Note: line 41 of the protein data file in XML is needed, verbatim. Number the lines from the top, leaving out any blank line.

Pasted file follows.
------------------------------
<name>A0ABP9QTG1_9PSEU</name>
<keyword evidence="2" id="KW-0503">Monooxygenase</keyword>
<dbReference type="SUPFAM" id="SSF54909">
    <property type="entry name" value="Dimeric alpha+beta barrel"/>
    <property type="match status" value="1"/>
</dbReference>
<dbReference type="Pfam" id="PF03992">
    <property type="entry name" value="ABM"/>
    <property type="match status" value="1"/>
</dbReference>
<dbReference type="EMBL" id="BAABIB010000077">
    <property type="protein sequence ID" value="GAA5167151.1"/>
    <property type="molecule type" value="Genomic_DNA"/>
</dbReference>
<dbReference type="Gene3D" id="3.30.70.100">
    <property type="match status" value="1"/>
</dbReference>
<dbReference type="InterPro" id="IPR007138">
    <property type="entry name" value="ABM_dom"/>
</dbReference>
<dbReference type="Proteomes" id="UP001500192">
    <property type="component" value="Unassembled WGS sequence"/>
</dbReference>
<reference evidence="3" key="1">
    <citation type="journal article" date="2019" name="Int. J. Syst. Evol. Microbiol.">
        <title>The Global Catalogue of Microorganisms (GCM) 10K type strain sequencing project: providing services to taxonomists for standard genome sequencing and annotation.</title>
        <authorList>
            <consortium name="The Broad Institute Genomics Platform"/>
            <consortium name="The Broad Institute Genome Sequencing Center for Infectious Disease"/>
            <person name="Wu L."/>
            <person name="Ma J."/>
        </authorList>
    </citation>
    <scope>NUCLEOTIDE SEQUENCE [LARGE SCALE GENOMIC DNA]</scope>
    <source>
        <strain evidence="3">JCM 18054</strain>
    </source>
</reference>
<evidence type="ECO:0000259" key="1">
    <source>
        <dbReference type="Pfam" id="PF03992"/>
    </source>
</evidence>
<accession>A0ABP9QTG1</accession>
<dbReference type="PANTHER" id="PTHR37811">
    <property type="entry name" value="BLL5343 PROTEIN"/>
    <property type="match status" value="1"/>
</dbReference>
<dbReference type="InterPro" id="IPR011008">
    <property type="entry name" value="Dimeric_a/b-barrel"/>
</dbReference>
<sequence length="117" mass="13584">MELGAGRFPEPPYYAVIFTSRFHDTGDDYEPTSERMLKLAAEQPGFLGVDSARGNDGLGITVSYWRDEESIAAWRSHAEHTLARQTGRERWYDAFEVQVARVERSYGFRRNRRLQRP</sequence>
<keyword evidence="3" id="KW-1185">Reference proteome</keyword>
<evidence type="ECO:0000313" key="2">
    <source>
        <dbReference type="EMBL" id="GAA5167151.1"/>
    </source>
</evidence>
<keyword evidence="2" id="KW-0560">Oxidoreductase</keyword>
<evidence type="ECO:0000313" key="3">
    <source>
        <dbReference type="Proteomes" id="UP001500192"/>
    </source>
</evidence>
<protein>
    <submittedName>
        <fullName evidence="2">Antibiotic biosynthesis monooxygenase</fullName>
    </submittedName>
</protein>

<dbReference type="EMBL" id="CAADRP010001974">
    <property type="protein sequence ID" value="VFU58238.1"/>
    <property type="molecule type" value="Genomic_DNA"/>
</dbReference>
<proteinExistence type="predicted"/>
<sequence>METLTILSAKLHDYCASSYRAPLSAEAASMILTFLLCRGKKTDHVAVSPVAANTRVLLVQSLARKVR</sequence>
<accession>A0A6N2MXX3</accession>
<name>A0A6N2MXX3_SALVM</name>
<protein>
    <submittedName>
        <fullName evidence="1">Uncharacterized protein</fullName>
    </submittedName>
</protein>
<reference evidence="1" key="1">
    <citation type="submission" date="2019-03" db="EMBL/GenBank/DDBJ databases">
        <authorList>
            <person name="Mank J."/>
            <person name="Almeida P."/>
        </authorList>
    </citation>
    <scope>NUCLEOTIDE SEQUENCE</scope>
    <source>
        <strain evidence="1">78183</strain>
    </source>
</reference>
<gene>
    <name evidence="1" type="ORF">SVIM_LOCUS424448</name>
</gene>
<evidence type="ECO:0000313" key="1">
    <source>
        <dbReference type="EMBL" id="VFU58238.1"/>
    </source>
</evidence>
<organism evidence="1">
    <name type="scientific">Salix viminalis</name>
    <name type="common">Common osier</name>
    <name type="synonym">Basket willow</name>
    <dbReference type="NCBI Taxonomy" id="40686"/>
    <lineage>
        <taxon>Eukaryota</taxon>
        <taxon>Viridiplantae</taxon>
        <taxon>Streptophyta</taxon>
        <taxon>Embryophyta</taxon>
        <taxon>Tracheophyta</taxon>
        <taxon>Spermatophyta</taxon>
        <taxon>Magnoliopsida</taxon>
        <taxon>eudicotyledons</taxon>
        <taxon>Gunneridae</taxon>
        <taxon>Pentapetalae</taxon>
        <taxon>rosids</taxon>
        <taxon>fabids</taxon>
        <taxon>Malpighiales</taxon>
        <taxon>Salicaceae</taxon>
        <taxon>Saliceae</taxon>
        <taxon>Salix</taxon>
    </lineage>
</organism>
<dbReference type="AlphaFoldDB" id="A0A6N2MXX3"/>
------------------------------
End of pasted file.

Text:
        <dbReference type="Pfam" id="PF03992"/>